I am not a bad-ass mountain biker. I do well up steep hills (due to masochism and strong legs), but on downhills I grip the handlebars and tense up instead of letting the bike and my body roll through the curves. I tend to envision myself face-planting or flying off a cliff on every tight turn. But the trail looked mild on the map, so I figured I was up for it.
It took us about two hours to get to the trailhead from Eureka. The weather was overcast and we drove through several rain showers. We were the only vehicle at the trailhead parking lot on a Sunday morning. The trail begins on a narrow suspension bridge that spans the Trinity. We scooted our bikes across the bridge and were able to begin the ride on the other side of the river. The trail is well-graded and relatively wide and flat initially, and it snakes along, above and periodically through the river. Some of the streams had split-log footbridges across them, but we rode our bikes through most of them. Jon did this gleefully, and then coached me through the first few crossings. "Downshift! Pedal hard!" By the third crossing I was a champ, and Jon recorded me shrieking with pride on our camera. That film will not be available on the NCJ website.
The clouds parted around mile three, and we stopped for lunch on a gravel bar in the river to dry our gear. We talked about our work in the wilderness, reminiscing about other cold, wet times — setting up shelters in the frigid, high desert, digging fire pits deep in the snow of the Cascades, and rowing for miles against the wind through canyons. It's always fun to talk about those times while warming your backs in the sun.
After lunch, we rode for another two miles up a gradual but persistent incline into wooded bluffs until we were viewing the river from above. The trail narrowed as we ascended, and we were steadily working. We arrived at a trail sign that proclaimed Smokey Creek to be three miles away. As we examined the map, the skies darkened and it started to rain. If I had been by myself, I would have pushed through to our pre-decided destination. Would it have been pleasant to ride in the cold and the rain? No, of course not. But I am an outdoor masochist.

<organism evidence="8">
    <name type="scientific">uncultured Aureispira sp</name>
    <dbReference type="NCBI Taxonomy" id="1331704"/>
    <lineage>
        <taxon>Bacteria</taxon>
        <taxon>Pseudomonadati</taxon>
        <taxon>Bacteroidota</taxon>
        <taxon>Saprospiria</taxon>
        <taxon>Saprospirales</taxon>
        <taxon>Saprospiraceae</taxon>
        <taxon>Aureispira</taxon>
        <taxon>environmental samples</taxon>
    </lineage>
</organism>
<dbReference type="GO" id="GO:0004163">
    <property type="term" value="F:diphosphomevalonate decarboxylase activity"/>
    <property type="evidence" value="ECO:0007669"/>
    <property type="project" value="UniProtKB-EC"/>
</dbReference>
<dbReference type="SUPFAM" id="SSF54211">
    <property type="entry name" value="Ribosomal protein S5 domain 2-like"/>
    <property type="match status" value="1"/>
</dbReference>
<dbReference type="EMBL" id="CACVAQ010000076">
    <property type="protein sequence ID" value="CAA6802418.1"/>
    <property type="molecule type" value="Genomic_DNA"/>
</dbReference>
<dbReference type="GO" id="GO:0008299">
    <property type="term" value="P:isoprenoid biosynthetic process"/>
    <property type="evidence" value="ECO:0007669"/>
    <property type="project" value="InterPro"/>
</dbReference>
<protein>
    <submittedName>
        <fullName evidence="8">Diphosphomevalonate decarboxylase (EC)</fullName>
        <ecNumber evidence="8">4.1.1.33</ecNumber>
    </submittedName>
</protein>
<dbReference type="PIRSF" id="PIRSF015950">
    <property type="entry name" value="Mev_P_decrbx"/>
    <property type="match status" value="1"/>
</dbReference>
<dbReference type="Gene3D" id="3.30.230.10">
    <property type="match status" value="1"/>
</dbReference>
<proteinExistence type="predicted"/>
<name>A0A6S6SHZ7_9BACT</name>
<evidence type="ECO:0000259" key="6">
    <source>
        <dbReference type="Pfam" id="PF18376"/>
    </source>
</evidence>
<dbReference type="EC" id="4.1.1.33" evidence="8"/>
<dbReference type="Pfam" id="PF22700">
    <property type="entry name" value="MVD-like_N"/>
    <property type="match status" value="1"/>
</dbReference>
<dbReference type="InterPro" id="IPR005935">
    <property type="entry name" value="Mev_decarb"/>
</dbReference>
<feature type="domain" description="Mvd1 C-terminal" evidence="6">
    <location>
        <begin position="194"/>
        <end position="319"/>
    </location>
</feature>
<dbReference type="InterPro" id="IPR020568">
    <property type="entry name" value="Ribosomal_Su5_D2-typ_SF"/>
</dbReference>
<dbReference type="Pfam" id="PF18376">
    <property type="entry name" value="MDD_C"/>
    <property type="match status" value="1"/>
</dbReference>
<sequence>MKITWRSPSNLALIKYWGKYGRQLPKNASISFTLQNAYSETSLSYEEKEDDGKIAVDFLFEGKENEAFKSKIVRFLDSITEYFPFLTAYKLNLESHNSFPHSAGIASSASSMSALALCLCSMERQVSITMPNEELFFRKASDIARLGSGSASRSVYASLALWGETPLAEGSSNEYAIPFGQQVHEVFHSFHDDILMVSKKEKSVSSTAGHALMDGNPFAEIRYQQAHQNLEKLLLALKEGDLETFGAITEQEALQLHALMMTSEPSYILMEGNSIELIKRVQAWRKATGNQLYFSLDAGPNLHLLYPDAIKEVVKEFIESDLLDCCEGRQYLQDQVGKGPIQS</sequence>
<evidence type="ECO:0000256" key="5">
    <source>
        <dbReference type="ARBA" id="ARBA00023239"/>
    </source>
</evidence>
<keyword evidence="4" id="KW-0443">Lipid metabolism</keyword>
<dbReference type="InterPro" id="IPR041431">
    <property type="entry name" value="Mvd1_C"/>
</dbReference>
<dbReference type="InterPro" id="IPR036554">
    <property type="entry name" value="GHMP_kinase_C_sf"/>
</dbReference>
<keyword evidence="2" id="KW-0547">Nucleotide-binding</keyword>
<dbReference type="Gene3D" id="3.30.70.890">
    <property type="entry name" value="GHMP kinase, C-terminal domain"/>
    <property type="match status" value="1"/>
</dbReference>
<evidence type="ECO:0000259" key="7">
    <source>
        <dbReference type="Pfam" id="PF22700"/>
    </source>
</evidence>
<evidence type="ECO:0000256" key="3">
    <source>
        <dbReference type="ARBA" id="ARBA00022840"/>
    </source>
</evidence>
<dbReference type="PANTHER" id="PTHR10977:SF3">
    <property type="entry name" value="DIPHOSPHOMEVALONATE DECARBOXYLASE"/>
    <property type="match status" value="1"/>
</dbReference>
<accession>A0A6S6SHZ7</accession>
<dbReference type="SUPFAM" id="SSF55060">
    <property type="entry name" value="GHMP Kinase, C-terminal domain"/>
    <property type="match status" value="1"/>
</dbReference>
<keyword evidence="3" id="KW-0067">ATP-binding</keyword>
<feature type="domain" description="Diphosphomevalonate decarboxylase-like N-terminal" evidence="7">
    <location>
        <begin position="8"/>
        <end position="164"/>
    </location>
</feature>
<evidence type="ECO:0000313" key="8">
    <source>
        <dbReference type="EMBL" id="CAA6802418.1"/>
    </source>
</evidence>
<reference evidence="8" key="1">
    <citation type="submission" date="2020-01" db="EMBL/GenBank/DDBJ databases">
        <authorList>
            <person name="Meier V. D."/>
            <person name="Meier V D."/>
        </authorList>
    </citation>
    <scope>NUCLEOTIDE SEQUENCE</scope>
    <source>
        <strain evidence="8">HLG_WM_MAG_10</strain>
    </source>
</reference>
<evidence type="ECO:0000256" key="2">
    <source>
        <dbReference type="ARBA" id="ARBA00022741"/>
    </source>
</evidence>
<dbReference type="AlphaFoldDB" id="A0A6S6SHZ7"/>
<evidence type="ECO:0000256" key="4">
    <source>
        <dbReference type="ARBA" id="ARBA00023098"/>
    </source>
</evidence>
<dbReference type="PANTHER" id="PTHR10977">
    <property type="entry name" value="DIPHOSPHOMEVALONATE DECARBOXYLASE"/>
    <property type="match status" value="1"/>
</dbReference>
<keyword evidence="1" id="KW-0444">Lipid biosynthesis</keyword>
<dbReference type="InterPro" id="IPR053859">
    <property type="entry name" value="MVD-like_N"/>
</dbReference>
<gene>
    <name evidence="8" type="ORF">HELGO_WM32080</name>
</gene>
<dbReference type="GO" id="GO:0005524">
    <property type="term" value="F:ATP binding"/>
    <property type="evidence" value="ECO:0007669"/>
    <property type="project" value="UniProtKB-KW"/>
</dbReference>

Fortunately, my husband's high-adrenaline adventures have taught him to end his days at "peak fun." He looked at the time (2 p.m.), looked at the sky, looked at the map, and then at me. "I think we should turn around here," he said. I had a few flashes of guilt, but my ultimate emotional response was relief. I was exhausted.
It was only as we rode back that I realized how steep the incline had been on the way in; we practically flew back to the trailhead. Even a non-bad-ass mountain biker like me can appreciate the joy of whizzing down a hard-earned trail. I finally relaxed my shoulders and trusted the bike to navigate the tight turns. We zoomed through the creek crossing in what was now a downpour and arrived back at the truck covered in mud and rain, but gleeful. Peak fun obtained.
If you would like to write a Get Out! Column, please email Journal editor Carrie Peyton Dahlberg at firstname.lastname@example.org